This statement is true because reliability and validity are two very different things. It is true that an assessment cannot be valid unless it is reliable. However, it can be reliable without being valid.
Reliability is a measure of whether an assessment will yield the same results at different times. In other words, let us imagine that you have a test that is supposed to measure a student’s reading ability. If a student takes the test one day and scores 75 out of 100, but takes the test the next day and scores 99 out of 100, the test is probably not reliable. It is not reliable because it gives such different values for the same student without enough time for the student to have learned.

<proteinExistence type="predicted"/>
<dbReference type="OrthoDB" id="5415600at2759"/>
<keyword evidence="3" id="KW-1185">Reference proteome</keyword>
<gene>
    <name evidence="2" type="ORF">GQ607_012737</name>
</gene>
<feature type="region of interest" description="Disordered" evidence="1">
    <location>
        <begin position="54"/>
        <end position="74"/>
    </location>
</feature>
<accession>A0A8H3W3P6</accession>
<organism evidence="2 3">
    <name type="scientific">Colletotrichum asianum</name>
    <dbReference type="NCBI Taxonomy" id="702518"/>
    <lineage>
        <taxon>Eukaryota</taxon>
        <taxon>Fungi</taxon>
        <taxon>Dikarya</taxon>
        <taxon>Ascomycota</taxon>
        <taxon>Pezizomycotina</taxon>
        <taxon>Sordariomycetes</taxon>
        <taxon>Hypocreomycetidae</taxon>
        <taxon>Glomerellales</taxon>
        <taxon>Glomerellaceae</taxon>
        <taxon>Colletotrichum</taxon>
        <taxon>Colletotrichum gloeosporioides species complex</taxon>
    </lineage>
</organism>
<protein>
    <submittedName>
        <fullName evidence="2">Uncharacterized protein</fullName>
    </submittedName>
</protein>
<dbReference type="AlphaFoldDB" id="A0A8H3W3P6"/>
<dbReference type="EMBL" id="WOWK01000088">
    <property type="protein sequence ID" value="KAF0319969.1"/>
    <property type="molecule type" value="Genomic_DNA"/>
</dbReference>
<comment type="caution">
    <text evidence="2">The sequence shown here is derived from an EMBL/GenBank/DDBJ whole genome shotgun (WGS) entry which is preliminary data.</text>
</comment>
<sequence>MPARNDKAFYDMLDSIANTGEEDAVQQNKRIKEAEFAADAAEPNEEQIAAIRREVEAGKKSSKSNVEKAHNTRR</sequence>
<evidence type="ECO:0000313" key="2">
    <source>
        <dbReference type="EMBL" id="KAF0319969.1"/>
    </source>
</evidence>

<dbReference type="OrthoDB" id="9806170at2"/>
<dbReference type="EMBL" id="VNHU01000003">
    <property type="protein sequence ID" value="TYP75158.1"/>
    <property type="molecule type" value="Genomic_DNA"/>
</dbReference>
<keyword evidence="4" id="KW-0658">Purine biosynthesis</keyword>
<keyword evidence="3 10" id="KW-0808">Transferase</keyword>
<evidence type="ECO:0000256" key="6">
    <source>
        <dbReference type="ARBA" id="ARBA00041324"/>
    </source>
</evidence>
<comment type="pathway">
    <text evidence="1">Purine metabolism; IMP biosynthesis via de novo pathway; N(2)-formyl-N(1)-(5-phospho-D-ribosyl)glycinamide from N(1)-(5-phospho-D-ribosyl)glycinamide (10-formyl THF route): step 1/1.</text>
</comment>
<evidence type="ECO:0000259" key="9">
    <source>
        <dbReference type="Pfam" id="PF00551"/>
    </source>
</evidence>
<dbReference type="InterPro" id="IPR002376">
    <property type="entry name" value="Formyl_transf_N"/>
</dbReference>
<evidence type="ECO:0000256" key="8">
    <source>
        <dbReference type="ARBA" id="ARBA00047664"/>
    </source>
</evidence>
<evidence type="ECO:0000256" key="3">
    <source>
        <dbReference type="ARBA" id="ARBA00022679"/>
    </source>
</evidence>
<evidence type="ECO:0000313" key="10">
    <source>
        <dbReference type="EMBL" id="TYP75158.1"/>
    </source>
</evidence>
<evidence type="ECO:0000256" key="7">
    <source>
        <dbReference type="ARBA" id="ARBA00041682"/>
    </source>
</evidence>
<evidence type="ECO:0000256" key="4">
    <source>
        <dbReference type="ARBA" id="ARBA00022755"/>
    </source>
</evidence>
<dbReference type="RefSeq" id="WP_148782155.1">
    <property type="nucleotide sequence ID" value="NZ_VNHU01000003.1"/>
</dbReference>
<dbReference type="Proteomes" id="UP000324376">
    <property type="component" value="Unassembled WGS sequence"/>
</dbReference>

Validity is a measure of whether the assessment tests what it is supposed to. For example, if I test a student’s reading ability by asking them to recite the alphabet, my test is not really testing what it is supposed to.
So, how can a test be reliable but not valid? Let us imagine that I am testing reading comprehension and I do so by seeing how many words a student can correctly read out loud in a minute. The student consistently reads right around the same number of words. This is a reliable test, but it is not valid because I do not have any idea whether the student really understands the material.
Thus, a test can be reliable but not valid.